I played Puck in last year’s tour. I assumed that coming back to the production would be very similar, and that I would just slot back into my old part. But actually I honestly don’t think the productions could be more different, which is wonderful.
Transcript of Podcast
Hi, I’m Bethan Walker and I’m playing Puck in this revival of A Midsummer Night’s Dream. I played Puck in last year’s tour. I assumed that coming back to the production would be very similar, and that I would just slot back into my old part. But actually I honestly don’t think the productions could be more different, which is wonderful: just the dynamic of a team of different actors gives us a completely new energy. I think that’s been my biggest challenge so far, trying to find the right energy level, because Raz [Shaw, the director] was obviously happy with what I did to a point, because he asked me back, so I have to remember that he liked what I did, but my new challenge is just working with the people we’ve got, and using their brilliance. They’re all so amazing in their own way, and I think it’s great because they really help you to adapt what you do. Working with Simon [Merrells, Oberon], for example, is a polar opposite to Jason [Baughan, who played Oberon in last year’s tour], which is so interesting.
It obviously really affects what I do, and has brought out a different side to how I play Puck. I’m feeling a lot more grounded this year, and I feel like my part is coming across as more settled. The part has evolved and I feel much more at one with Puck. I know that’s a bit cheesy, but it feels much more like me as a base of a character. It’s a real relief, last year it took me a good month or so when I was performing to find that point. I feel like I’ve got that already, that I can play more now, there’s more freedom to play, which makes it much more fun.
I know it sounds really strange, but Shugborough is our first touring gig. Our first two performances were at Greenwich and Shakespeare’s Globe, and we were all still living at home. This was the first time we all packed our bags and got on a train together, and every single one of us stayed in the same B&B. It was really special, because it’s a really important bonding time.
Shugborough as our first venue is just beautiful – we couldn’t have asked for more. It’s a huge stately home, and there’s a vast history behind it. I went round it on one of my days off, I get a real kick out of history, and it was so atmospheric. You can go all over the house, from the vast, beautiful rooms they used to entertain guests, to the servant quarters, which is a really special thing to do. They have people who dress up in costumes, and you’re not allowed to talk to any of them about the modern day. When I went round there were loads of school groups, and they were all in 1800s dress and absolutely loving it! It was really amazing and quite important: investing in a venue really informs your performances, it helps the venue to become unique.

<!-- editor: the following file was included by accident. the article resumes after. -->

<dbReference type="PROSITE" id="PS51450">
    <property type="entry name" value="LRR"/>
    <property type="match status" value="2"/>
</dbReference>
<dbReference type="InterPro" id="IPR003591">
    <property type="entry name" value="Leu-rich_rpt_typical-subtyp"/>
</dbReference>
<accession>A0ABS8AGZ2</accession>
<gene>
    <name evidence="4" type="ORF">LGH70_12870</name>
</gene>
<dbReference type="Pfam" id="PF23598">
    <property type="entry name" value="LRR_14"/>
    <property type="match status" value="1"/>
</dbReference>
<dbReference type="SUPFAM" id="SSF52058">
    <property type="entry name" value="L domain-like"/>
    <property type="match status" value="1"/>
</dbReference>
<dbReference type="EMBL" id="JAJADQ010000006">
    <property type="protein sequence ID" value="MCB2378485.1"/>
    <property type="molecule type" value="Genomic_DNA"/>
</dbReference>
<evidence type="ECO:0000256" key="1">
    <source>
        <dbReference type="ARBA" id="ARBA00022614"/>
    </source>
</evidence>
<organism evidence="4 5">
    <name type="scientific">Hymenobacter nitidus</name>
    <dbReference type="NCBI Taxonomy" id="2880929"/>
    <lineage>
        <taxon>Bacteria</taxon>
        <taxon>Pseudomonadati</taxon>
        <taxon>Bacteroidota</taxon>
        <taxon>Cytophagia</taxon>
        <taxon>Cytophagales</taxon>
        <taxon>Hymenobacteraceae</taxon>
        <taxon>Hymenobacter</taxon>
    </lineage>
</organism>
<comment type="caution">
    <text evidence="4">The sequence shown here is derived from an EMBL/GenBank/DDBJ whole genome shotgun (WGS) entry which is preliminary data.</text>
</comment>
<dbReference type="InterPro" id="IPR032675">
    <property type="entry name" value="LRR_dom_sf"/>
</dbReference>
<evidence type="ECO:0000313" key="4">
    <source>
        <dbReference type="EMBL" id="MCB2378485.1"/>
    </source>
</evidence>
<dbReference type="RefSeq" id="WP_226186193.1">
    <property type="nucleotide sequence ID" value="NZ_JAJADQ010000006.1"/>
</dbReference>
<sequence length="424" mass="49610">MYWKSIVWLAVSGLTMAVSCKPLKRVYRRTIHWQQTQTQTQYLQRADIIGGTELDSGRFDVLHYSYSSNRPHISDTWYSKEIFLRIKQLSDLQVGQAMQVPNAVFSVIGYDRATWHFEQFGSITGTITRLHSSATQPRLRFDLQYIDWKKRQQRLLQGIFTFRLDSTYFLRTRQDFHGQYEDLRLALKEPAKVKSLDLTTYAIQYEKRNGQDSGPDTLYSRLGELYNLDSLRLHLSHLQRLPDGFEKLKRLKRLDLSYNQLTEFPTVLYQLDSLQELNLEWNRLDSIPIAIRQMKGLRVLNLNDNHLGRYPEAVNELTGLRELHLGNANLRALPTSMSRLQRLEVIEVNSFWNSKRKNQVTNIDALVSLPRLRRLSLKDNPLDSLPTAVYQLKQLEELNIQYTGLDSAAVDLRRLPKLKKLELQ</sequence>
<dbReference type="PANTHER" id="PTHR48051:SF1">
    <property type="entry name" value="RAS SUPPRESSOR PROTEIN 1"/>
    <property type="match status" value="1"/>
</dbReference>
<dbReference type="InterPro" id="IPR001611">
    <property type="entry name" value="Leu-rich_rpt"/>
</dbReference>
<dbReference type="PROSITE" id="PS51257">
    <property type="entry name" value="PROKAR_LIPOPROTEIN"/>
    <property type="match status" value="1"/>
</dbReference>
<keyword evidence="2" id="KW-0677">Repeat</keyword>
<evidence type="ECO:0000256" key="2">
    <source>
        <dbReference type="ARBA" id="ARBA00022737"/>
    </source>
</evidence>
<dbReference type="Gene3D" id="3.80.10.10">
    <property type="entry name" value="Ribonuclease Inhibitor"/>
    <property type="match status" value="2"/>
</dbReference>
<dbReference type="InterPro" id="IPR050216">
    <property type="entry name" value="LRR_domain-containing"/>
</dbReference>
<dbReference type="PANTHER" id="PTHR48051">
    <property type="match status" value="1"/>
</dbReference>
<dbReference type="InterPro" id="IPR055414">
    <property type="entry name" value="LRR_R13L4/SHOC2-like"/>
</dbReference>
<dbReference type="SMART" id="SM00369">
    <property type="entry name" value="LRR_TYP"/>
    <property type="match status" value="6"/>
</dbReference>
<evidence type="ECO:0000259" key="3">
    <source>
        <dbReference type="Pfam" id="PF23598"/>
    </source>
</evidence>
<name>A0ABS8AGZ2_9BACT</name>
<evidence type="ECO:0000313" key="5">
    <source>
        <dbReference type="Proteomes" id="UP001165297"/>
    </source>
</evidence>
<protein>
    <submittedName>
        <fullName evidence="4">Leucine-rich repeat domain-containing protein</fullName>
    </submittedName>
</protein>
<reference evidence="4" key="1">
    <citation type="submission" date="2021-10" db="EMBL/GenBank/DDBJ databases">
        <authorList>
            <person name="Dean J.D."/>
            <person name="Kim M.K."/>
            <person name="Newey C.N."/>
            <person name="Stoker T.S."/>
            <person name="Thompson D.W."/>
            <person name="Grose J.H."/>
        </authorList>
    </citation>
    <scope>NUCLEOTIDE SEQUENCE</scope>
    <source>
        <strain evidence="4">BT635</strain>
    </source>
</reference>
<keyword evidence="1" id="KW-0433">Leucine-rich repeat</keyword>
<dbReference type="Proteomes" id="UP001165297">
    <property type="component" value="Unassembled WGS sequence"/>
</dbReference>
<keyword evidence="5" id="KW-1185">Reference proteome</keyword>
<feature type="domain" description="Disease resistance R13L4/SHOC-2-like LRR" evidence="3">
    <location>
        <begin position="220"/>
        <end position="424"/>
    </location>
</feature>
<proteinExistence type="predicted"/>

We’re performing in a small garden to the left of the property. It’s quite enclosed, and we having very small audiences, which is a bit of a shock. We went from audiences of 1,700 the week before to audiences as small as 50: there’s a big gap audibly when used to hearing big, huge, raucous laughter, and then all of a sudden it’s just a little titter. It’s not that they’re not enjoying it – they obviously are – it’s just that they’re a very small percentage of the audience we’ve been used to. You have to be very on your game with precision, the speed of your delivery and coming in on cues, and just not being disheartened by the fact it’s a smaller audience.
We couldn’t have asked for more in terms of the accommodation and venue, because they were both stunning, and the weather is amazing! Amazing sunshine for three days, we were really really blessed. We’ve been joking that the first three venues we’ve had honestly couldn’t have been more different. Greenwich was just hammering it down with rain, and grey and right by the Thames and noisy, and quite difficult. Then the Globe was just a joy, with huge and really supportive audiences. Then Shugborough was just blazing sunshine for the full three days, we were just in the middle of vast, beautiful countryside and all the public were just so relaxed, it’s a very slow way of life there. In the whole village there was only one shop and two pubs! From the second night we went to the pub every evening before we went home and the owner kept giving us food! He asked if we were coming back the following night, and offered to cook a huge lasagne for us, completely free! He said we we’re bringing business to his pub, and the following night just put about 30 portions of lasagne on the table and just said “Help yourself!” It’s such a rare example of how wonderful and generous people can be, you just don’t get that very often, so it’s really, really special.
Next we’re off to Brighton and then Salisbury, but the next time you’ll hear from me will be about our time in Oslo! Very exciting!